1. Roll out one piece of dough on floured surface until very thin. Allow dough to rest then roll out more. Use a lasagna maker, if you have one.
2. Cut small circles of dough using a cookie cutter 3″ in diameter.


3. Gently put a circle in the palm of your hand.
4. Wet the edges of the circle with a small drop of water on the fingertip.
5. Put a teaspoon of red filling in the centre of the red circles and green filling in green circles.

6. Fold the circle in half and holding the circle in your left hand with two fingers, squeeze the edges firmly together with the fingers of your other hand.


The Christmas fork!

7. Place the perogy on a floored dishcloth and press the edges together again with the prongs of a fork.
8. Cover the finished perogies with a damp dish cloth until there are enough to boil.

9. Fill a soup pot  with salted water and put on high to boil. Reduce heat and keep at a gentle boil. Cover the pot with a lid.
10. Drop 10-15 perogies into gently boiling water. When they rise to the surface, lift them out with a slotted spoon.


A Chinese strainer or slotted spoon lifts the floating perogis from the water.

11. Transfer them to a frying pan with 2 T canola and 2 T butter. Swirl them to coat.
12. Lay them in a single layer on a cookie sheet to cool. When the tray is full, cover and freeze. Do not line the cookie sheet with wax paper, or you will be picking paper off the frozen perogies all night.
13. Once frozen, pack them away in plastic freezer bags until time to use.
14. Repeat with the second ball of dough.
15. Change to green filling for the green dough.

Put left-over stuffing into a greased casserole dish and refrigerate.To  serve at another meal, reheat at 350C in the oven or make potato patties and fry on medium low heat.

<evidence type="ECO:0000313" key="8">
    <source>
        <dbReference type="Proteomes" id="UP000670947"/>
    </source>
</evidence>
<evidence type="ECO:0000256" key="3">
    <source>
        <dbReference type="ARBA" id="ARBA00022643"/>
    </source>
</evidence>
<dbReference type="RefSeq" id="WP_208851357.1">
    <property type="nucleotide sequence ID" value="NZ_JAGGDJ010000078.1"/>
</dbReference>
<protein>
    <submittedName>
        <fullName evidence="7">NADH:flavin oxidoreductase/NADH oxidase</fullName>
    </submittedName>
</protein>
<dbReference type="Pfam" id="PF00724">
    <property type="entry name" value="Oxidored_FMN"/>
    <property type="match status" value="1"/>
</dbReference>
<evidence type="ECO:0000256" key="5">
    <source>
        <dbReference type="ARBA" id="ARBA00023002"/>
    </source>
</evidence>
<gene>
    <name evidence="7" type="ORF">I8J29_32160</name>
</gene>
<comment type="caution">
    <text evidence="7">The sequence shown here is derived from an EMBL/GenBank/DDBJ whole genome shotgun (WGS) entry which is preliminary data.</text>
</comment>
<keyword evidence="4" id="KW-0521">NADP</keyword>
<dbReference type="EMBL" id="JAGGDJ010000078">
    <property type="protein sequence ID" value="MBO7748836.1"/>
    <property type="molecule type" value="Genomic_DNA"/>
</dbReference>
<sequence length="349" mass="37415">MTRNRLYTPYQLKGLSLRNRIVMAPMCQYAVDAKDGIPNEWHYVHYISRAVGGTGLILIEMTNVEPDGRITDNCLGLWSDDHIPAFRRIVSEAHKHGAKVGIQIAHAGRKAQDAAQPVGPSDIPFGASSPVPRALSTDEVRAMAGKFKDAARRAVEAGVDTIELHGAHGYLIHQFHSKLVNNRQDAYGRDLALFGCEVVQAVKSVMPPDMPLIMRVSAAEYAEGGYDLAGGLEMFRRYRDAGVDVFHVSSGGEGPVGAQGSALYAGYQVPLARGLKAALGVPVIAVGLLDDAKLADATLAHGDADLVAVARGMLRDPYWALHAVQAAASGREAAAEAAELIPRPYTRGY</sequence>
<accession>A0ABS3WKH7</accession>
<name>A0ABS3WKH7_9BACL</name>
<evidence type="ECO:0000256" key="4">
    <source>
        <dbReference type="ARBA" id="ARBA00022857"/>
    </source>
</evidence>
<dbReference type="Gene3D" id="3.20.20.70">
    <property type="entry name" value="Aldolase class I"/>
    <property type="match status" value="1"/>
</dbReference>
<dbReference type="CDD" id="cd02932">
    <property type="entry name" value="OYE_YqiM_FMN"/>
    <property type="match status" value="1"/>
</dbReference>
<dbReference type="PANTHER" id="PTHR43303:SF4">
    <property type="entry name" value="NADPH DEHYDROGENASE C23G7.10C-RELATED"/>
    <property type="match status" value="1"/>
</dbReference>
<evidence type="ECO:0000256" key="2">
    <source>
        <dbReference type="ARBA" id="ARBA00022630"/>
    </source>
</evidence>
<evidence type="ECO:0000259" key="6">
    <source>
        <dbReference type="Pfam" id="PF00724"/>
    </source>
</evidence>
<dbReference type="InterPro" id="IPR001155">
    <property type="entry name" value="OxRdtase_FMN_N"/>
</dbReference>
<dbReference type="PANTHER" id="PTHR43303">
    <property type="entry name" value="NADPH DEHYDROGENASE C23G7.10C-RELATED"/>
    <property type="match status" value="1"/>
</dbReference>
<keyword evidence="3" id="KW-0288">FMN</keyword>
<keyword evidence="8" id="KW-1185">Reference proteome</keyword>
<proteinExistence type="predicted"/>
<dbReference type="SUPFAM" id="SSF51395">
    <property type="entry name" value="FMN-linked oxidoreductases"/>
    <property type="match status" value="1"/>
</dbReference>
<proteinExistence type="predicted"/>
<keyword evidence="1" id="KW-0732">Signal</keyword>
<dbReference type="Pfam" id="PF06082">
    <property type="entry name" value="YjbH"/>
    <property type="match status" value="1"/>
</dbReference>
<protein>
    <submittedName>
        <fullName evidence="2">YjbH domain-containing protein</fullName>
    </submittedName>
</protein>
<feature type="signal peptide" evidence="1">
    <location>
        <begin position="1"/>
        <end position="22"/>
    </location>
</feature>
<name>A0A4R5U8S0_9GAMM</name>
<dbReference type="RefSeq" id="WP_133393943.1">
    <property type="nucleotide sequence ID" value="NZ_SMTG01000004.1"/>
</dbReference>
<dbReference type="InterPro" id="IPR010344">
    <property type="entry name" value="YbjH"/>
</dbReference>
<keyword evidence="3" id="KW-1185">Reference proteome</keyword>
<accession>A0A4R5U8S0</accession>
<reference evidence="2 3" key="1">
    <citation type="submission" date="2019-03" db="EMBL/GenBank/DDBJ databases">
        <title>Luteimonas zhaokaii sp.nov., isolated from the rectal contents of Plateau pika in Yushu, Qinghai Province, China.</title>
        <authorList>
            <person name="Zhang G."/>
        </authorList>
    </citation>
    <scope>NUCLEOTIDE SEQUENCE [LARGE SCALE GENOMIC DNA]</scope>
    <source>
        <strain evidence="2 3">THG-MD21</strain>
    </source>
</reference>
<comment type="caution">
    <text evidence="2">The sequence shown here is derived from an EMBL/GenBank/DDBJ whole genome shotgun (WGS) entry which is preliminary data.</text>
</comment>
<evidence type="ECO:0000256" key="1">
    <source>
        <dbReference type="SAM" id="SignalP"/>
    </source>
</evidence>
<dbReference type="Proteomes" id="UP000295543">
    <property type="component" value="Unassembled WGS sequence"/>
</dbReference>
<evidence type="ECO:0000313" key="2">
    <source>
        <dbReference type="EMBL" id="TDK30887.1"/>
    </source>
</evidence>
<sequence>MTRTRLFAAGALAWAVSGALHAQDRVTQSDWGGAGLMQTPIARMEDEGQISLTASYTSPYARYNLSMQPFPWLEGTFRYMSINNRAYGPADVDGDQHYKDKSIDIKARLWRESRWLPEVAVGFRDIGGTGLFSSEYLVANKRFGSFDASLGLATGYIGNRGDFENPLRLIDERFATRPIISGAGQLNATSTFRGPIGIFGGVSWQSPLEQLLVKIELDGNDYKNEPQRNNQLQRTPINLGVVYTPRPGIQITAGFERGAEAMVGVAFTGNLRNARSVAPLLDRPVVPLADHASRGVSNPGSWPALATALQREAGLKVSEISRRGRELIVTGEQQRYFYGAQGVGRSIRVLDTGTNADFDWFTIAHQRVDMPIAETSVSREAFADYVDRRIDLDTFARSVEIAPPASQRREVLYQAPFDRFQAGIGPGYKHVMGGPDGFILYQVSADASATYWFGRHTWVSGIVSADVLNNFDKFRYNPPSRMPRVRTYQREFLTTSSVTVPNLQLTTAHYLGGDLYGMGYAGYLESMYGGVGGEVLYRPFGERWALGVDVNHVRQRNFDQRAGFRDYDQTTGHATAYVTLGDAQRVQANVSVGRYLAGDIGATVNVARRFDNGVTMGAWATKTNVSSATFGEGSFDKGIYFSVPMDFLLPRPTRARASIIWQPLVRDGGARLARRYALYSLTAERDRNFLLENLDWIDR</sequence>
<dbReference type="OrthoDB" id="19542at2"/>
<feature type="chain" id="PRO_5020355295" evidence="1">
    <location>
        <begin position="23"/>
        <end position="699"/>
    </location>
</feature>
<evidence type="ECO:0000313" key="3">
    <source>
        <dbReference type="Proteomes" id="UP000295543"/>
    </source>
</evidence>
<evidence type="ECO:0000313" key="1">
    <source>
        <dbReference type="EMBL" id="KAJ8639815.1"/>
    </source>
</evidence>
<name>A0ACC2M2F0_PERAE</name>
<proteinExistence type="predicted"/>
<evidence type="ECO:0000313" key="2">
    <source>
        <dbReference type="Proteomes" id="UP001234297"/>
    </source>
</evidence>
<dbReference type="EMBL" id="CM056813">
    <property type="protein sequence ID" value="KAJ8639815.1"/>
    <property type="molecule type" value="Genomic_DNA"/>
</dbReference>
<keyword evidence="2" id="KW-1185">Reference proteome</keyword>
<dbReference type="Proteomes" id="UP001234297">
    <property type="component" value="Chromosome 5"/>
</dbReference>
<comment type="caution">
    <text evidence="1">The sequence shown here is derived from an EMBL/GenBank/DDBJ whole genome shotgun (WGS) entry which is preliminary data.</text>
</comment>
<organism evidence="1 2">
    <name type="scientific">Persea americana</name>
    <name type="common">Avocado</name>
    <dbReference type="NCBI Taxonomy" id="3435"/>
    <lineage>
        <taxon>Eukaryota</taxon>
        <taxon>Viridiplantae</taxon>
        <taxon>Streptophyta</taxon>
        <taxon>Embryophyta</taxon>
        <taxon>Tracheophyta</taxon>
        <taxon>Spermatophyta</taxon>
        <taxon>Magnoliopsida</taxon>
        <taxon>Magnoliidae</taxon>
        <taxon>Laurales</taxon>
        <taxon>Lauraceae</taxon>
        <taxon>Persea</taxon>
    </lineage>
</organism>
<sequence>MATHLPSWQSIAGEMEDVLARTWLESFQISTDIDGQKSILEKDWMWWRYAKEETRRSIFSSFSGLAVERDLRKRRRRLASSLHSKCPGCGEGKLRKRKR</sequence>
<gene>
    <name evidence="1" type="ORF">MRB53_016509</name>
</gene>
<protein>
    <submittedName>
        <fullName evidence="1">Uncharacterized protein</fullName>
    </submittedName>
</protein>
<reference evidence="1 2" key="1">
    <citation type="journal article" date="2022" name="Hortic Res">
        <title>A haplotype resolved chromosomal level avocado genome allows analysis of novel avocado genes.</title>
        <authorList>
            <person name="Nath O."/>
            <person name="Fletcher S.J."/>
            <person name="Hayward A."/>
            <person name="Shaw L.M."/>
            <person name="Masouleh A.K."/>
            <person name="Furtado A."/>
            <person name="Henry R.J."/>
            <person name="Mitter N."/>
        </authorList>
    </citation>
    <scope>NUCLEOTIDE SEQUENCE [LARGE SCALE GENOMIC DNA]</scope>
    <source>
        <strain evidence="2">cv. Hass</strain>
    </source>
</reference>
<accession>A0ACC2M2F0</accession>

To serve perogies

  1. Gently heat 1-2 cups chopped onions in 1/4 cup butter in a large, deep frying pan.
  2. Sweat the onions on medium low until they are translucent and begin to brown (15-20 minutes).
  3. Fill the pan with frozen perogies in a single layer. Cover and let them warm up on low, turning once (30 minutes).
  4. Pass low-fat sour cream or Greek yogurt at the table, so guests can dress their own pierogies.

For one serving of 3 perogies

These little packages contain fewer calories if you reduce the amount of butter or oil you use in serving them. The fillings are especially flavorful this year. I chose strong cheeses and kept the potato ratio low to let the other flavors shine through. For a high-carb food, they contain a fair amount of nutrients. One serving provides 10% or more of the daily recommended value for  vitamin C, iron, riboflavin, niacin and folate. Here are the numbers:

Calories (kcal)          139
Fat (g)                        9 (of which 3.4 g is saturated)
Carbohydrate (g)     12 (of which 1 gram is sugar and 1 gram is fiber)
Protein (g)                4
Vitamin A (RAE)     54
Vitamin C (mg)       7
Sodium (mg)           90
Potassium (mg)     128
Calcium (mg)         47
Iron (mg)                1
Folate (DFE)         48


5 Comments (+add yours?)

  1. dwittopinions
    Dec 31, 2014 @ 21:40:10

    I will try this. Thank you!


  2. pinkbekah
    Dec 31, 2014 @ 08:04:43

    I once worked with a girl who brought these in for a Christmas party and they were delicious but I never knew what they were! So glad I saw this today because now I know and I have the recipe! Thank you for sharing!


  3. StefanGourmet
    Dec 31, 2014 @ 05:23:20

    Thanks for the link! These look great and are indeed very similar to ravioli. Good idea to use roasted bell peppers to make red pasta dough, I had never seen that before.


    • Vinny Grette
      Dec 31, 2014 @ 10:23:16

      The only difference between ravioli and pierogi is the shape… and of course the fillings are completely different (regionally and culturally determined). Potato, cheese, bacon, and sauerkraut are the usual pierogi fillings.